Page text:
Just under two years ago, I wrote a detailed two part race recap after my 4th marathon with Team in Training in San Diego (see part 1 here if you're interested). The main point of the entire recap, which I reiterated several times throughout both parts was: "it's not about me." As I sat through our chapter's pre-race meeting, I listened to coach Nadine, who's father had lost his long battle with blood cancer not even two weeks before the race, I realized it wasn't about me. As a mentor cheering a couple thousand race participants to their inspiration dinner, I realized it wasn't about me. As I decorated my "rockstar" fundraiser race shirt, I realized that it wasn't about me. And then in the race itself, as the tough, "bite me" miles presented themselves, I remembered that it wasn't about me and plowed through. Finally, as I crossed the finish line clocking a 10 minute PR, I rejoiced because it wasn't about me.
But this past weekend, the Whidbey Island Half and Full Marathon was even less about me than that seemingly long ago weekend in San Diego. Because this past weekend, I wasn't a mentor or a captain or even a participant anymore. This weekend, I was a coach. And I had one job: help everyone else get themselves across that finish line in any way I could. The miles I put on my legs on Sunday weren't my miles. They were miles for all my teammates out there running the race. They were miles for all the survivors we run in honor of or those no longer with us we run in memory of.
So instead of a traditional recap, I've decided that I'm just going to tell you about what I saw as I was out on that race course for 5+ hours. Here's what I saw:
Strength. Of all kinds. Those who raced on Sunday chose to not only run a half or full marathon, but to run one of the hilliest marathons I've seen. I saw the physical strength acquired throughout a 6 month long training season filled with more hills than I'd care to count. I saw strong legs and strong bodies. I also saw strong hearts and strong minds and strong souls. Because it takes way more than just strong legs to make it through a marathon.
Determination. As I worked the marathon course from about miles 23 to the finish, I saw more determination than I've ever seen in a day. By the final hours of the marathon, the temperature was hot and the sun was out, which made the hills seem higher. But the determination I saw to conquer those hills and cross the finish line was unstoppable.
Perseverance. Perseverance is my favorite world lately. Whether I'm talking to my first graders or the athletes I coach, perseverance is one of those qualities that will get you a hell of a lot further than you ever thought in life. Perseverance is the amazing ability to keep going when the going is tough. To keep trying even when it seems like trying will get you nowhere. It is the ability to stick with it and not give up, even when everything else is telling you to stop. On Sunday, I saw perseverance in the eyes of each and every person I ran with.
Grit. Grit is becoming a new buzz word in the education world lately. Education researchers have lately decided that it is the biggest predictor of success and the most important personality trait present in self-motivated learners. One thing that people have kind of failed to do when it comes to this new buzz word is define it. No one can quite figure what grit is or exactly how one goes about acquiring it. Here's what I have to say to all those researchers and writers of education lingo: go watch a marathon. A marathon will show you the definition of true grit. From what I can tell, grit is the perfect combination of determination and perseverance. Kind of like Captain Planet. Individually, determination and perseverance are great. But with their powers combined...you become a marathoner.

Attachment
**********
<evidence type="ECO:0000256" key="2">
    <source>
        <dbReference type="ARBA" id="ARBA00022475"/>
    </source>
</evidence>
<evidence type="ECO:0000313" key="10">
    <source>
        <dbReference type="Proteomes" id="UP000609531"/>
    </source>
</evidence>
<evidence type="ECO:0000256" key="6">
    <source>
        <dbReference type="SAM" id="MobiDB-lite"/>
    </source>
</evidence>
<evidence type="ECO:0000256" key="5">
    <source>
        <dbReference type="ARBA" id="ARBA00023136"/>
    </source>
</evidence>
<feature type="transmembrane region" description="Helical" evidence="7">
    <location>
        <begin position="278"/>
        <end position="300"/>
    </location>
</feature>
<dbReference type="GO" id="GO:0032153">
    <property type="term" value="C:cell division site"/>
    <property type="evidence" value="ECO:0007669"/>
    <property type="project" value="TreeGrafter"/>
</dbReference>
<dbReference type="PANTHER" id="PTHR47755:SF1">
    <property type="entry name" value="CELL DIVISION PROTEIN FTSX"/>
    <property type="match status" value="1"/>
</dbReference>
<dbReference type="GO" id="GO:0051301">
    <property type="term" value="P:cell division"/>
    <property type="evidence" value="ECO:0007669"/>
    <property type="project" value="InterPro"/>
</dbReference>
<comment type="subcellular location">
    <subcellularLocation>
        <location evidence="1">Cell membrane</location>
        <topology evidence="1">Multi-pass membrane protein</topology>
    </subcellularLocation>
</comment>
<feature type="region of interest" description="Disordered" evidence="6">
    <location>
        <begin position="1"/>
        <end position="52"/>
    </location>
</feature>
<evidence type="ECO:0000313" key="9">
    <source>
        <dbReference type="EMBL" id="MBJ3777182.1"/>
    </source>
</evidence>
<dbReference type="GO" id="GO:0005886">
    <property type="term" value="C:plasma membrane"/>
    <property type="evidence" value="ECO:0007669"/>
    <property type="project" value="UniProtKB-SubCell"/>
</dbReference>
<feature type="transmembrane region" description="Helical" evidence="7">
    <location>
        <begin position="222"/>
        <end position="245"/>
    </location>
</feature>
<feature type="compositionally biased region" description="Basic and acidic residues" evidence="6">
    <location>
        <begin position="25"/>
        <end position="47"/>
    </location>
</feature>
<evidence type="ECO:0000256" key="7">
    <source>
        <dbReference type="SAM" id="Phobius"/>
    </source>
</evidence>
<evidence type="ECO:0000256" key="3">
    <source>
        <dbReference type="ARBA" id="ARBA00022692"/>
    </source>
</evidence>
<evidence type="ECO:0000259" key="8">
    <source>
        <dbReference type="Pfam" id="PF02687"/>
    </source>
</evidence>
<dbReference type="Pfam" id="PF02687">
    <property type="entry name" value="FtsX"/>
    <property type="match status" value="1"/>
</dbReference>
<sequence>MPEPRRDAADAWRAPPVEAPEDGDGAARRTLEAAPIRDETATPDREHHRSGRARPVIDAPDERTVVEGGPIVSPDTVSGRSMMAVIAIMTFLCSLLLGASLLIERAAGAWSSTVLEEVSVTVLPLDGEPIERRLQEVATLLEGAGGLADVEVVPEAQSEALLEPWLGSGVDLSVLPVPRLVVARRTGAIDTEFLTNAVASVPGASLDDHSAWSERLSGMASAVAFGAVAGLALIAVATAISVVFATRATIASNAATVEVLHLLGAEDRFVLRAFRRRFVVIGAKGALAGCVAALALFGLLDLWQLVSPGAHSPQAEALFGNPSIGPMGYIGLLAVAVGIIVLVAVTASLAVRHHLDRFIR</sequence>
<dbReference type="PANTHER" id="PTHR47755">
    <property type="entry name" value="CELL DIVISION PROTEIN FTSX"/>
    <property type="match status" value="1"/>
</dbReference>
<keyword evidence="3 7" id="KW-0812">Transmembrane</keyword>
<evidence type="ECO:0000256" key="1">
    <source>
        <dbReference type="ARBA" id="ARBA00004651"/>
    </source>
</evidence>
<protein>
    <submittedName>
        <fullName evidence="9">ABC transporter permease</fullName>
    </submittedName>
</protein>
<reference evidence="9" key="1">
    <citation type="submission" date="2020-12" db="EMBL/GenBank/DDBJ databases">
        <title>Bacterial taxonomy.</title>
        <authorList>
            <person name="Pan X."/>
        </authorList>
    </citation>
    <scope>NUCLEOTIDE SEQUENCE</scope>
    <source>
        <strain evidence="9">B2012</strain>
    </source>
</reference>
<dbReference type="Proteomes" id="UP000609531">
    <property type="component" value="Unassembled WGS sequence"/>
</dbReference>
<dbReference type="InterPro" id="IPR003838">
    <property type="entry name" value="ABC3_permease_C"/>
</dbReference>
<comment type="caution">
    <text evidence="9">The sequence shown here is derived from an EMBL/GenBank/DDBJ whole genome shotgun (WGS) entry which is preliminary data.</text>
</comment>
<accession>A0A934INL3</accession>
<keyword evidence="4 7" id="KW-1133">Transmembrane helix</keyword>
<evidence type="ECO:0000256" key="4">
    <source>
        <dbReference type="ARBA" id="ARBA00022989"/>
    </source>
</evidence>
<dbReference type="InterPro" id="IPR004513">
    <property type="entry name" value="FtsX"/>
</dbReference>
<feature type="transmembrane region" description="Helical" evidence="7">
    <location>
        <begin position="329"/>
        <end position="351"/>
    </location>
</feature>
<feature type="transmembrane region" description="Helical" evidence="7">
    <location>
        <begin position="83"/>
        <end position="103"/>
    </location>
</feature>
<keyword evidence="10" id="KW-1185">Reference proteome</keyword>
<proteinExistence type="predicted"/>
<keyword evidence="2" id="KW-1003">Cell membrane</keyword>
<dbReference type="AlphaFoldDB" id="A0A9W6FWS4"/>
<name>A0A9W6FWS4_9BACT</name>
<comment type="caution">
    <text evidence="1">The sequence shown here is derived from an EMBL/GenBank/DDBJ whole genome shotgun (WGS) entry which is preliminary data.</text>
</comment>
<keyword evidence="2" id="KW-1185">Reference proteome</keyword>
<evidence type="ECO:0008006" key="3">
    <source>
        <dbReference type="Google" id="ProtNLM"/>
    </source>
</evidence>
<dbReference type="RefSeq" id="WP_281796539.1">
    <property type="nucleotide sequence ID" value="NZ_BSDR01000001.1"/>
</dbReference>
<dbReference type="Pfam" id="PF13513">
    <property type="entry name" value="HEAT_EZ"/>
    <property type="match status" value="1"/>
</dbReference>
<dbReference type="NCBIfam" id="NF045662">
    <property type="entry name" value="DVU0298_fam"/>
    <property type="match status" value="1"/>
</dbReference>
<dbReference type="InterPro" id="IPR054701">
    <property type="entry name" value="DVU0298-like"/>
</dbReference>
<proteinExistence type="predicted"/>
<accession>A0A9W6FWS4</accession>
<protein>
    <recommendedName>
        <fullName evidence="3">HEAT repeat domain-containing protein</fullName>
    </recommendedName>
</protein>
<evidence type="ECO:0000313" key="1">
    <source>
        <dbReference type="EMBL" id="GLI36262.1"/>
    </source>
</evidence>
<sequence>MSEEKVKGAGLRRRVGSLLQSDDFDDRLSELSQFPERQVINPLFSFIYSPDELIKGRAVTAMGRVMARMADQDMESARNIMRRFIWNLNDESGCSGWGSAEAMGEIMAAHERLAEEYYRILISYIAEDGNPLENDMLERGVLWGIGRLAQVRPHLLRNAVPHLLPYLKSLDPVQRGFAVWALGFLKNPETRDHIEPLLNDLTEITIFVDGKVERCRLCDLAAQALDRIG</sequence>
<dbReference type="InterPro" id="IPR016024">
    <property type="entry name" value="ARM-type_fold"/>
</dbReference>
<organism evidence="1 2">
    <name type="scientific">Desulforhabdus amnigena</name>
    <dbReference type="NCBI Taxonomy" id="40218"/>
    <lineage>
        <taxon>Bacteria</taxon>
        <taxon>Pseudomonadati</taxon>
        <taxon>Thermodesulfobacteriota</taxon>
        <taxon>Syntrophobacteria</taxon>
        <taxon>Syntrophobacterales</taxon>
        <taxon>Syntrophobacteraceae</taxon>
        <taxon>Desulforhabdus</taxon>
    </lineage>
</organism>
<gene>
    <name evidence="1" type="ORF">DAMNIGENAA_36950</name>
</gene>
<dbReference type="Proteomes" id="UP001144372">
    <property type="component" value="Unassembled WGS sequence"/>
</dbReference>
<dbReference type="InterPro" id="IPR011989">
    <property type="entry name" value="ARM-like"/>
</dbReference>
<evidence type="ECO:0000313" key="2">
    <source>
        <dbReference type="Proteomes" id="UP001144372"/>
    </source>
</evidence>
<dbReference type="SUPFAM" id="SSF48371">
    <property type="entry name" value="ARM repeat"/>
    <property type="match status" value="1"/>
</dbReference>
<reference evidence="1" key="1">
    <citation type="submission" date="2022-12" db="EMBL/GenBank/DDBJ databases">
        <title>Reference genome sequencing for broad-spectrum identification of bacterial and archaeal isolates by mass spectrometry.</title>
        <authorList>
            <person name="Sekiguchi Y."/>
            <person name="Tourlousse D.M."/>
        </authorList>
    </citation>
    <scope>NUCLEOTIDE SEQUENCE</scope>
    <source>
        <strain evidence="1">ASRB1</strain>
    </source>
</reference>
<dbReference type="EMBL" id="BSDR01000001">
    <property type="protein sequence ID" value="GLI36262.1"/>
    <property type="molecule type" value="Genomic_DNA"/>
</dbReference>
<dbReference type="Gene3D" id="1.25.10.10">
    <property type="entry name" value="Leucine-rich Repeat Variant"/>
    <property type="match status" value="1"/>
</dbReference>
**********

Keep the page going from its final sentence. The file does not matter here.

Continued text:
Kindness. Writing this just after the 1 year anniversary of the Boston Marathon bombings, I feel that I need to mention this one. On marathon day, you see an endless river of kindness, which reminds you that people are inherently good. You see kindness that is exuded by race volunteers and organizers, families and friends, random spectators, and racers both on and off the course. Kindness in the form of an enthusiastic cheer, an outstretched hand holding a water cup, and an embrace on the other side of the finish line. Kindness in the form of a high five, a kick in the butt to keep you going, and a ride back to the hotel when you're done. Kindness in the form of a smile. There are so many smiles on race day. They stretch for 26.2 miles and beyond.
After the race, and throughout my first season as a coach for TNT, I kept getting the same question: "Do you like coaching?" Of course my answer to this is, predictably, yes. But Sunday solidified exactly why I like coaching so much. I realized that being a coach is like being able to cross the finish line over and over and over again. Even though I never crossed the finish line on Sunday, with every participant from our Team that I got to watch cross the finish line, I felt just a little bit like I was too. Because their success was my success. Because each person I got the honor to coach rubbed a little of their strength, determination, perseverance, grit, and kindness off on me.
As me and my fellow coaches followed the last participant to the finish on Sunday, I felt what I always feel when I race is over. I felt happy and sad and so full of emotion that it tried to spill out of my eyes. But as a coach, all these feelings seem magnified because I knew, as I stopped my watch to signal the end of the day, that none of this was about me. I simply had the honor of being a part of it and the pleasure of sharing in the triumph. And after a day like that, you can't help but smile.
Congrats to everyone who crossed that finish line in Whidbey Island this weekend. You are truly amazing.